Now, although this story is always told in jest. It is true. But there are dual layers to this story that have both unsettled and inspired me for many years. Firstly, why on earth was I wearing nothing but a teapot cosy on my head!? And more worryingly how had my mum not noticed I’d gone!? But what I find curious is that I must have been absolutely fearless. I knew what I wanted and I went right out there to get it, and I felt I was free to do so. My idea, my drive, my dream…..it was all completely possible in my mind. Despite the millions of reasons a child should NOT do this, none of this was a problem to my wild, untamed 3 year old self. This unsettles me. It unsettles me because I wonder what happened to that wild, untamed, head strong, determined little girl?.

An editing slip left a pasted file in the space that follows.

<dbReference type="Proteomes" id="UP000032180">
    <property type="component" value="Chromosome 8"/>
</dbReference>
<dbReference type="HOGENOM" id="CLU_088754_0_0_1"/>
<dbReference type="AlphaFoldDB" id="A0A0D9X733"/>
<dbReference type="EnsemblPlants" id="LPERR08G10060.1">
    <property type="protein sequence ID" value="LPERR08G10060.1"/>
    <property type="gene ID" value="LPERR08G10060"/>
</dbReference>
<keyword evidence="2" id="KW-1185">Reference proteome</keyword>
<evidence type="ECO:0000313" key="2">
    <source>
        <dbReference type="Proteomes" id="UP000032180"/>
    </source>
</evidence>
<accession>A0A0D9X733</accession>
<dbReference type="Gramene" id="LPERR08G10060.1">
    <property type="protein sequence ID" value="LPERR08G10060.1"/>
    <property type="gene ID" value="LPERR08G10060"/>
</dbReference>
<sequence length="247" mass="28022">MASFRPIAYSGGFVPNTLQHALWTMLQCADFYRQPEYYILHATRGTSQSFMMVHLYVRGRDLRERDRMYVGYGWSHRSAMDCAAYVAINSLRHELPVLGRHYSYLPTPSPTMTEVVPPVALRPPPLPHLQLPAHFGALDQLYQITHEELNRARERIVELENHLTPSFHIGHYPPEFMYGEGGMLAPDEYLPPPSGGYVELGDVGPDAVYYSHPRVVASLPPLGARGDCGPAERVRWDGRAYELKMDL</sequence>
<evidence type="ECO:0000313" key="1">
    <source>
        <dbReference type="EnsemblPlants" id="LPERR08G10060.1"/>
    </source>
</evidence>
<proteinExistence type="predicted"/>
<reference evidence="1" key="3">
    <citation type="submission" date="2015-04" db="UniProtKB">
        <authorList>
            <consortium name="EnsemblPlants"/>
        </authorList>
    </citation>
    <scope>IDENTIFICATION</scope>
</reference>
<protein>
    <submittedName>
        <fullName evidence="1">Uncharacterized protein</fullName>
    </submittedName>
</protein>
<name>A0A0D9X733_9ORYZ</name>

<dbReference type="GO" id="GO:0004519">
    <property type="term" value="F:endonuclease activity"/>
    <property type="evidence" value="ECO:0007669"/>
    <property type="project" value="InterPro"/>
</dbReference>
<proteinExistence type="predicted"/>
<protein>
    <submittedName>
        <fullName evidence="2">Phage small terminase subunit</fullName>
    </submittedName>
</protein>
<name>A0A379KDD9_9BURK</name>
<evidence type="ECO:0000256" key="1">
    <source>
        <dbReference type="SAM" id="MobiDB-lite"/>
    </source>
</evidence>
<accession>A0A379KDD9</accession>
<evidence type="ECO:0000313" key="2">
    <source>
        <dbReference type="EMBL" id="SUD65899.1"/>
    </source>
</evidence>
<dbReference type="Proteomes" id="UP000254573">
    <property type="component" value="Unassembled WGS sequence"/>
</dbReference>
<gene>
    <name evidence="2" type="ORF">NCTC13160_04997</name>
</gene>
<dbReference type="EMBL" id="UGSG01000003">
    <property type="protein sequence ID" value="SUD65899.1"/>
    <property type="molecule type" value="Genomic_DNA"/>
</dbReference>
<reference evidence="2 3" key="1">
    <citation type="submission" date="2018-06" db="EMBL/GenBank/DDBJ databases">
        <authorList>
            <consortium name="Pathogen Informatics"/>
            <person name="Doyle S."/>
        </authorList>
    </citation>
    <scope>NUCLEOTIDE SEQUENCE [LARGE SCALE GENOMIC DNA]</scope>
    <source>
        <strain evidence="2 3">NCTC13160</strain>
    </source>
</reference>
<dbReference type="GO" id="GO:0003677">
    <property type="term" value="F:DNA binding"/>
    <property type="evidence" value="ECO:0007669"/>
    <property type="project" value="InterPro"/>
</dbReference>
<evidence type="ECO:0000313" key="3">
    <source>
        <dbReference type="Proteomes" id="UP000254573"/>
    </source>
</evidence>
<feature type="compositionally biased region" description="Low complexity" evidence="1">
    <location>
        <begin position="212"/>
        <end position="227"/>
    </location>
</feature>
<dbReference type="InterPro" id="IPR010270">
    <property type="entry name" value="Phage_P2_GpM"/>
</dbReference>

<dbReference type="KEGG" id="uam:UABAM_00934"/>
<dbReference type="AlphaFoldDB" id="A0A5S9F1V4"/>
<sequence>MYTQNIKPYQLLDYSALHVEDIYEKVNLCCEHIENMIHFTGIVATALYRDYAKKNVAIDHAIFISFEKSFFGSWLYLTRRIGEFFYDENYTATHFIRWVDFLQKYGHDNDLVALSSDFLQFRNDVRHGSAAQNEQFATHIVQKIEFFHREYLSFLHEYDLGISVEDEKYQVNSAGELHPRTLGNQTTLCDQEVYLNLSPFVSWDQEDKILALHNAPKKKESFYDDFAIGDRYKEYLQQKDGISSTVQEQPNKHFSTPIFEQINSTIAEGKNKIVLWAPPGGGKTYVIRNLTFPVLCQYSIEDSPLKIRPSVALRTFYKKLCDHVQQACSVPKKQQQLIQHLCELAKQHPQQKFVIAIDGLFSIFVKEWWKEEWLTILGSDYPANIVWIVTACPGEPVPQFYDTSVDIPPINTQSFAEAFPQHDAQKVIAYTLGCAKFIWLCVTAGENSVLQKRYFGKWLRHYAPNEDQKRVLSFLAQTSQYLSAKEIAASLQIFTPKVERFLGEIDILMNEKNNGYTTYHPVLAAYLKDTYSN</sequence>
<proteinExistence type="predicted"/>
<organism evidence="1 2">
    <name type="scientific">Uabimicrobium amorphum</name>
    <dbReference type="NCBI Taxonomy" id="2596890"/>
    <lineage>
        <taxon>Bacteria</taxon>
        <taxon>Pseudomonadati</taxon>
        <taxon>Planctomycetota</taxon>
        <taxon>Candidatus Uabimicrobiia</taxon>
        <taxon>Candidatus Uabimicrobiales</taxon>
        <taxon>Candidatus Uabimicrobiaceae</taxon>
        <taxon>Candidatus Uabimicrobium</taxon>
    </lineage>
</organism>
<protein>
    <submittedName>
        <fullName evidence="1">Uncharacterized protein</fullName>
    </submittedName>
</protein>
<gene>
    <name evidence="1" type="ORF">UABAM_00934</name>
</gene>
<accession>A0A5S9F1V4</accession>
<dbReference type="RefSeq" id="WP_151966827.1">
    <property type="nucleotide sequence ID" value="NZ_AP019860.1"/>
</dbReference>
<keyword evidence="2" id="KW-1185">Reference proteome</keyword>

“Something stirs inside me, something important….”
Something stirs inside me, something important, when I acknowledge that I am that little girl. But what also shows up for me is a clue… a clue about what is my ‘self’, what is at my core, what is in my soul. How it feels to be my true untamed self, and more curiously, how being untamed can bring freedom to be brave and dream big!
Now, I’m not suggesting I can find my wild again by wearing a teapot cosy on my head. (Although maybe I’ll give it a try!?) But more along the lines that… if I could somehow get back to that little girl. The one who was fearless, the one who followed her dream, who felt free to “be” whatever she felt like. Then maybe I can feel braver, and more bold and free again NOW?